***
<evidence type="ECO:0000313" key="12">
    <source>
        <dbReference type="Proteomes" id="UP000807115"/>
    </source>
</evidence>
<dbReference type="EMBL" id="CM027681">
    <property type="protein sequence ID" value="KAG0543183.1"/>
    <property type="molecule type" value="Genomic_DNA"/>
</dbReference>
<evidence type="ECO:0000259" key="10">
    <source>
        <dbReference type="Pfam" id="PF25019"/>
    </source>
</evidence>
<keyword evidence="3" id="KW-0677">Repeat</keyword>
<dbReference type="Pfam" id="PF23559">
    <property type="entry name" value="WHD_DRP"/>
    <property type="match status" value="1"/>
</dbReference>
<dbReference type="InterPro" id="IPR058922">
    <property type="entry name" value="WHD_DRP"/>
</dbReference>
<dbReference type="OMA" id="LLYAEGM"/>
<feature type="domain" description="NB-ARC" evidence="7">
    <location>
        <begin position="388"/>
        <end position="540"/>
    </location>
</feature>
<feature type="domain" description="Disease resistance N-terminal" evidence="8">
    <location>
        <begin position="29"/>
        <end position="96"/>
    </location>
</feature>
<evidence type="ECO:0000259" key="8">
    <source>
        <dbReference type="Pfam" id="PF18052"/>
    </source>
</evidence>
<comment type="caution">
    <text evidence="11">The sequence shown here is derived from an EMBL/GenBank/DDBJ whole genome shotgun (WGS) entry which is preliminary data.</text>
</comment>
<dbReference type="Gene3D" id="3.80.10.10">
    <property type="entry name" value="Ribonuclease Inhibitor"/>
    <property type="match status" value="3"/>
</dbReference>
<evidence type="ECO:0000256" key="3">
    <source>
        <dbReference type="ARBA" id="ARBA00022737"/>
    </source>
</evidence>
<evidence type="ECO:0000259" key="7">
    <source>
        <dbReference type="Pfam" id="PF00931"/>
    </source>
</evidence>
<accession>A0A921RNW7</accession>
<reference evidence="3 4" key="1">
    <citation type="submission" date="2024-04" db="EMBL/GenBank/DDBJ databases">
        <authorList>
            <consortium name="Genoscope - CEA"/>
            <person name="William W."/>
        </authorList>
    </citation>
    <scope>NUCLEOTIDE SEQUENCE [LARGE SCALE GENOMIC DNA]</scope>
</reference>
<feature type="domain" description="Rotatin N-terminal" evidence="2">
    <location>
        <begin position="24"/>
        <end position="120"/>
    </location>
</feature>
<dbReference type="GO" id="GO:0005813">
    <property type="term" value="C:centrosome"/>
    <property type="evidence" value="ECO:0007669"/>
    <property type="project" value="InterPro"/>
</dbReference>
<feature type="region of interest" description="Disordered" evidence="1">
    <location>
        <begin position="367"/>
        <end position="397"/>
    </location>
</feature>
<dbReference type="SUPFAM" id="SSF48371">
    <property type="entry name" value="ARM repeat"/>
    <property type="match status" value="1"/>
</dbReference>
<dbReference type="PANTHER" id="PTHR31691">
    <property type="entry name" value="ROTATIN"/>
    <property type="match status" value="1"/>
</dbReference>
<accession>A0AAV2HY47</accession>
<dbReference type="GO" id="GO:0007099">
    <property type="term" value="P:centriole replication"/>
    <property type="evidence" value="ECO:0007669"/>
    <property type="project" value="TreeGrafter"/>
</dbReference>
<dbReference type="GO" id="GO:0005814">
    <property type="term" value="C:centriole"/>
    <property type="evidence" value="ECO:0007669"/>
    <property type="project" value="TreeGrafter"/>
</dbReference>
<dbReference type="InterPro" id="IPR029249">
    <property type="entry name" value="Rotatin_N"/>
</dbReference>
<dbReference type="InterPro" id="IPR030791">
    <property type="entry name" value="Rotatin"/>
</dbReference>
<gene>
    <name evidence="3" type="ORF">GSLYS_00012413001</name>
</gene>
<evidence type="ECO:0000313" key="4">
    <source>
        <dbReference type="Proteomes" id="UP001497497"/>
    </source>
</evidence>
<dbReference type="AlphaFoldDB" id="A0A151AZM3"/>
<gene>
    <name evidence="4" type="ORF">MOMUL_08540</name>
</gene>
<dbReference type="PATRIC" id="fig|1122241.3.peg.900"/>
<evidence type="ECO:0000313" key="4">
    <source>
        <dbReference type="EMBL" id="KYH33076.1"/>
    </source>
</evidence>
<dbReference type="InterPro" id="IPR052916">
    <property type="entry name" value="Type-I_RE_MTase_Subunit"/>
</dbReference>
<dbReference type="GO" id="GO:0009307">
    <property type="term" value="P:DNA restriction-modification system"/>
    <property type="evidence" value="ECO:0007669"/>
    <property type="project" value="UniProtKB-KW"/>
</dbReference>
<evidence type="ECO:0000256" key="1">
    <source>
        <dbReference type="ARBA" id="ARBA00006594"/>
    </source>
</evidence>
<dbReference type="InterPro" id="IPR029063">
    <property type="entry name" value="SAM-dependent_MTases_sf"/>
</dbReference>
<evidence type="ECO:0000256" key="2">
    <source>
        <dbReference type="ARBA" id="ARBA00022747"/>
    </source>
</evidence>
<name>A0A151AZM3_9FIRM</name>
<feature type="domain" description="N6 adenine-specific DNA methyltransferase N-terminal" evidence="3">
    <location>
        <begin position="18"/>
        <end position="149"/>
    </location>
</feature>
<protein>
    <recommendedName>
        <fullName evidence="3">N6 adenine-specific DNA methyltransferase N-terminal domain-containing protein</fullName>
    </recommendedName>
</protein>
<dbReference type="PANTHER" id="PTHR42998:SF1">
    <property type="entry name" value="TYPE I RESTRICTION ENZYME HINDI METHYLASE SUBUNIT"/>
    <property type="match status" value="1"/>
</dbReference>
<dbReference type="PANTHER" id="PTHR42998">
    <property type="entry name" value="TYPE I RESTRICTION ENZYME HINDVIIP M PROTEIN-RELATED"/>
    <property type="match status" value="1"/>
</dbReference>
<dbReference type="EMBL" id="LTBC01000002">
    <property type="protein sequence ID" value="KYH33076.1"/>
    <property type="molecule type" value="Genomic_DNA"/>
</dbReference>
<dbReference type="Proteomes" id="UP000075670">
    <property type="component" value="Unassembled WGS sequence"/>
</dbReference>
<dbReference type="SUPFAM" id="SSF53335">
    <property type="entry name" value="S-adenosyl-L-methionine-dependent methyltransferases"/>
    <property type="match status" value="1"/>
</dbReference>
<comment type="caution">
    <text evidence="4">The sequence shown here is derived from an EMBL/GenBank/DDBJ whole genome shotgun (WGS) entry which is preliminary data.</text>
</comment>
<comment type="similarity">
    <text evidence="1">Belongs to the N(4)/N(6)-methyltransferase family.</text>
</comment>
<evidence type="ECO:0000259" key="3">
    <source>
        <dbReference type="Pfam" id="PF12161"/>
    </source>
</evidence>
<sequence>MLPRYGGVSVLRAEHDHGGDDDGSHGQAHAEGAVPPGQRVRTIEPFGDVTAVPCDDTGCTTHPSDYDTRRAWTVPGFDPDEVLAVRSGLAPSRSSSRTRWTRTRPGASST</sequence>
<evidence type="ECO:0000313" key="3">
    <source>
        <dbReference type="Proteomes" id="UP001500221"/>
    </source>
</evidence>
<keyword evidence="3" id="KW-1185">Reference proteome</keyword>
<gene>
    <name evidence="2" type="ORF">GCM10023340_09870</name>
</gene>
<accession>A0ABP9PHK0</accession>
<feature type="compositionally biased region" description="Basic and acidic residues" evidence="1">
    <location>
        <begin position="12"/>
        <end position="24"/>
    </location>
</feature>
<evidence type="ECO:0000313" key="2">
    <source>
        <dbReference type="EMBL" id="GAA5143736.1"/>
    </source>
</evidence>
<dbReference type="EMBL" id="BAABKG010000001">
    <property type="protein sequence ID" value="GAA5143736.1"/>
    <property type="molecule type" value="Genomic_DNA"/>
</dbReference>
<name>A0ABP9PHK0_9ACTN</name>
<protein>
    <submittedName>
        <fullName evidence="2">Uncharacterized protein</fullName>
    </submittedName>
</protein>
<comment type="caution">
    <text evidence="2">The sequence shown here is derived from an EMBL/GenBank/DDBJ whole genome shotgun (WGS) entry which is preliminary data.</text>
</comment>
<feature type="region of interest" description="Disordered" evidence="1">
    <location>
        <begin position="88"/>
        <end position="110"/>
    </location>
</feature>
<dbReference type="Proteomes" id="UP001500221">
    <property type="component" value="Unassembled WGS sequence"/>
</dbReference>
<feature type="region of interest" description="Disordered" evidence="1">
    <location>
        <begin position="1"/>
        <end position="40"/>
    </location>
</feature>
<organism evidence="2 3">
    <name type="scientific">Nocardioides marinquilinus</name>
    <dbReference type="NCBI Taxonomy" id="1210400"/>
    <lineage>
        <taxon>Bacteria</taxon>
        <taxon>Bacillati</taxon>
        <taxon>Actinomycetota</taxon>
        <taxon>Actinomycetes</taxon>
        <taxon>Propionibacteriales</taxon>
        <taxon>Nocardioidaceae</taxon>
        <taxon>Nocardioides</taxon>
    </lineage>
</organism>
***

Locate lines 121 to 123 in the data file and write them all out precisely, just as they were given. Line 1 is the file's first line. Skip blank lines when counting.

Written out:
</gene>
<dbReference type="PATRIC" id="fig|1122241.3.peg.900"/>
<evidence type="ECO:0000313" key="4">